So then I turned to recruiters (which can be a great resource if you know how to use them wisely). I met with about a dozen different recruiting agencies after I graduated to try to find a job, all but one led to a job offer.
I landed my first big girl career at a Law Firm in Boston. I thought I would be doing some big time money management based on my experience, interview, and what the recruiter said.
My first job was doing billing in actuality. Painful, repetitive, boring billing. Within a month I walked out the door (forgetting my favorite pair of shoes behind but somehow remembering my cactus plant). The 40K I was bringing home wasn't enough nor would this role ever be enough for my pride. After about a month of struggling to find another job, I landed a temporary role at a large bank in Boston processing trades for mutual funds.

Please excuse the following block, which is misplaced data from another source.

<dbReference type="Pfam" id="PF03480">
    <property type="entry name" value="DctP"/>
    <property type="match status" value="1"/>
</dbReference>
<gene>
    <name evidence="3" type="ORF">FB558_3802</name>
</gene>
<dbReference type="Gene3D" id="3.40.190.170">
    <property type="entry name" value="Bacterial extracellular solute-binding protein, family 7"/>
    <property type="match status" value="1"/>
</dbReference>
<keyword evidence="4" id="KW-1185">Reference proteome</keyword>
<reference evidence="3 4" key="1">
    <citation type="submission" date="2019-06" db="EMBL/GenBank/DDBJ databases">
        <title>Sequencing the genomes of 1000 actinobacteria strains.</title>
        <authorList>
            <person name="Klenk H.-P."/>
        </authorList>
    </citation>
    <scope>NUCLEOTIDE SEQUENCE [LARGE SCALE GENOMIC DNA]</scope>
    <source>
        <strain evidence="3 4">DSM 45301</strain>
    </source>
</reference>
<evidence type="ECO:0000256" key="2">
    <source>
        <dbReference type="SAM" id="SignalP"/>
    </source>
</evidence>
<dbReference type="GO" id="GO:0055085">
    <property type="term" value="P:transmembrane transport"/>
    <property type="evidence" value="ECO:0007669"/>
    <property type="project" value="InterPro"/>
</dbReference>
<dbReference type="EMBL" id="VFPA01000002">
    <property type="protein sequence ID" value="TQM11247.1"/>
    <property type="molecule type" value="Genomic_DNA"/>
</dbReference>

I loved my job and seeing all the numbers and guessing the strategy behind the traders' picks, I loved my coworkers who were always down for a post work beer, what I didn't love was that I was making $14 an hour. I waited out 7 months with the promise of being offered a full time roll with benefits, eventually I knew when to put my foot down and took another role from a recruiter as a Hedge Fund Accountant.
My salary went to 48K, which I was happy with at the time since I could now afford some takeout versus my daily 2 cups of ramen noodles. The work was more prestigious than it actually was, though I was involved with Hedge Funds, it was more like pressing a few buttons and adding some numbers to an excel sheet. Most of my time there was spent researching my next move and how to make more money.